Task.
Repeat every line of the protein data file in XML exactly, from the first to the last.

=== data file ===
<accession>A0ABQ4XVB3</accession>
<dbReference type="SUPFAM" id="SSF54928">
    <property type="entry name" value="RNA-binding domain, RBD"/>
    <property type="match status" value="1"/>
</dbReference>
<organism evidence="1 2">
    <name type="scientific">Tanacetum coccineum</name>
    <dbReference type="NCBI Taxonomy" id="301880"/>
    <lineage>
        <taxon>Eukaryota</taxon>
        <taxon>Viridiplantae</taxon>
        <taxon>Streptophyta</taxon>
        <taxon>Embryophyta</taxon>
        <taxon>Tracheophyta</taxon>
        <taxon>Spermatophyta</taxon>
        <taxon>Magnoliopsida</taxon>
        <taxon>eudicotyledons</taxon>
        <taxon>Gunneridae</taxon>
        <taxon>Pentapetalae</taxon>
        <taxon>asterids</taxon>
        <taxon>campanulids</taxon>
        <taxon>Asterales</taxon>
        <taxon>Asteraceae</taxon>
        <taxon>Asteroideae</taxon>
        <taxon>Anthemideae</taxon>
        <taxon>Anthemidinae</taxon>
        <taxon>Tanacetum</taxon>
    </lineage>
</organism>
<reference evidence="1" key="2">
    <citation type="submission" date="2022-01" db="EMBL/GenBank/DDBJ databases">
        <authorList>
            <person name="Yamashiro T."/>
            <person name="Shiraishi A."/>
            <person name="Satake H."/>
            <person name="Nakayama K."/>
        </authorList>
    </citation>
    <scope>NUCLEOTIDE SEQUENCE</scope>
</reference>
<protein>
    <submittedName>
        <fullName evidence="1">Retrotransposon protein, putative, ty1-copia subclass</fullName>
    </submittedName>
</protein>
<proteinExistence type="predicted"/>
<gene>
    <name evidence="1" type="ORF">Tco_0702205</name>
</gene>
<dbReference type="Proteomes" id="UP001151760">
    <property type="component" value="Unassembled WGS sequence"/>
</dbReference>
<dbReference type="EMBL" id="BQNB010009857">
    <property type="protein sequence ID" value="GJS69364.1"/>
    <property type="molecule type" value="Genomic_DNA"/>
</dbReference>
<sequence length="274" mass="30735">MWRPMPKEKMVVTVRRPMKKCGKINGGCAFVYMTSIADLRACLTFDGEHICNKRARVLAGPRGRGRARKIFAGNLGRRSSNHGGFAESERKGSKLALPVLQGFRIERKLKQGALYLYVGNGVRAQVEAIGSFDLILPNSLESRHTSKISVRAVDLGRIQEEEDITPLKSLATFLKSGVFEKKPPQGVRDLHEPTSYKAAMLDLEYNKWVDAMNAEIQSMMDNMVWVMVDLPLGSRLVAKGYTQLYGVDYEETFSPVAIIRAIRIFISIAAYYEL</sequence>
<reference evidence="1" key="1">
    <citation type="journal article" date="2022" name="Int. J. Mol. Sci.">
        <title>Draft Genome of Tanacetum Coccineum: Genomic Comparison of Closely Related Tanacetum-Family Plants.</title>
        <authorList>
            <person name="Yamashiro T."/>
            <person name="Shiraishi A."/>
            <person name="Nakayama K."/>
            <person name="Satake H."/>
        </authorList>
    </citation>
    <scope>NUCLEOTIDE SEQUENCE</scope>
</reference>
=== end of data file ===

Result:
<accession>A0ABQ4XVB3</accession>
<dbReference type="SUPFAM" id="SSF54928">
    <property type="entry name" value="RNA-binding domain, RBD"/>
    <property type="match status" value="1"/>
</dbReference>
<organism evidence="1 2">
    <name type="scientific">Tanacetum coccineum</name>
    <dbReference type="NCBI Taxonomy" id="301880"/>
    <lineage>
        <taxon>Eukaryota</taxon>
        <taxon>Viridiplantae</taxon>
        <taxon>Streptophyta</taxon>
        <taxon>Embryophyta</taxon>
        <taxon>Tracheophyta</taxon>
        <taxon>Spermatophyta</taxon>
        <taxon>Magnoliopsida</taxon>
        <taxon>eudicotyledons</taxon>
        <taxon>Gunneridae</taxon>
        <taxon>Pentapetalae</taxon>
        <taxon>asterids</taxon>
        <taxon>campanulids</taxon>
        <taxon>Asterales</taxon>
        <taxon>Asteraceae</taxon>
        <taxon>Asteroideae</taxon>
        <taxon>Anthemideae</taxon>
        <taxon>Anthemidinae</taxon>
        <taxon>Tanacetum</taxon>
    </lineage>
</organism>
<reference evidence="1" key="2">
    <citation type="submission" date="2022-01" db="EMBL/GenBank/DDBJ databases">
        <authorList>
            <person name="Yamashiro T."/>
            <person name="Shiraishi A."/>
            <person name="Satake H."/>
            <person name="Nakayama K."/>
        </authorList>
    </citation>
    <scope>NUCLEOTIDE SEQUENCE</scope>
</reference>
<protein>
    <submittedName>
        <fullName evidence="1">Retrotransposon protein, putative, ty1-copia subclass</fullName>
    </submittedName>
</protein>
<proteinExistence type="predicted"/>
<gene>
    <name evidence="1" type="ORF">Tco_0702205</name>
</gene>
<dbReference type="Proteomes" id="UP001151760">
    <property type="component" value="Unassembled WGS sequence"/>
</dbReference>
<dbReference type="EMBL" id="BQNB010009857">
    <property type="protein sequence ID" value="GJS69364.1"/>
    <property type="molecule type" value="Genomic_DNA"/>
</dbReference>
<sequence length="274" mass="30735">MWRPMPKEKMVVTVRRPMKKCGKINGGCAFVYMTSIADLRACLTFDGEHICNKRARVLAGPRGRGRARKIFAGNLGRRSSNHGGFAESERKGSKLALPVLQGFRIERKLKQGALYLYVGNGVRAQVEAIGSFDLILPNSLESRHTSKISVRAVDLGRIQEEEDITPLKSLATFLKSGVFEKKPPQGVRDLHEPTSYKAAMLDLEYNKWVDAMNAEIQSMMDNMVWVMVDLPLGSRLVAKGYTQLYGVDYEETFSPVAIIRAIRIFISIAAYYEL</sequence>
<reference evidence="1" key="1">
    <citation type="journal article" date="2022" name="Int. J. Mol. Sci.">
        <title>Draft Genome of Tanacetum Coccineum: Genomic Comparison of Closely Related Tanacetum-Family Plants.</title>
        <authorList>
            <person name="Yamashiro T."/>
            <person name="Shiraishi A."/>
            <person name="Nakayama K."/>
            <person name="Satake H."/>
        </authorList>
    </citation>
    <scope>NUCLEOTIDE SEQUENCE</scope>
</reference>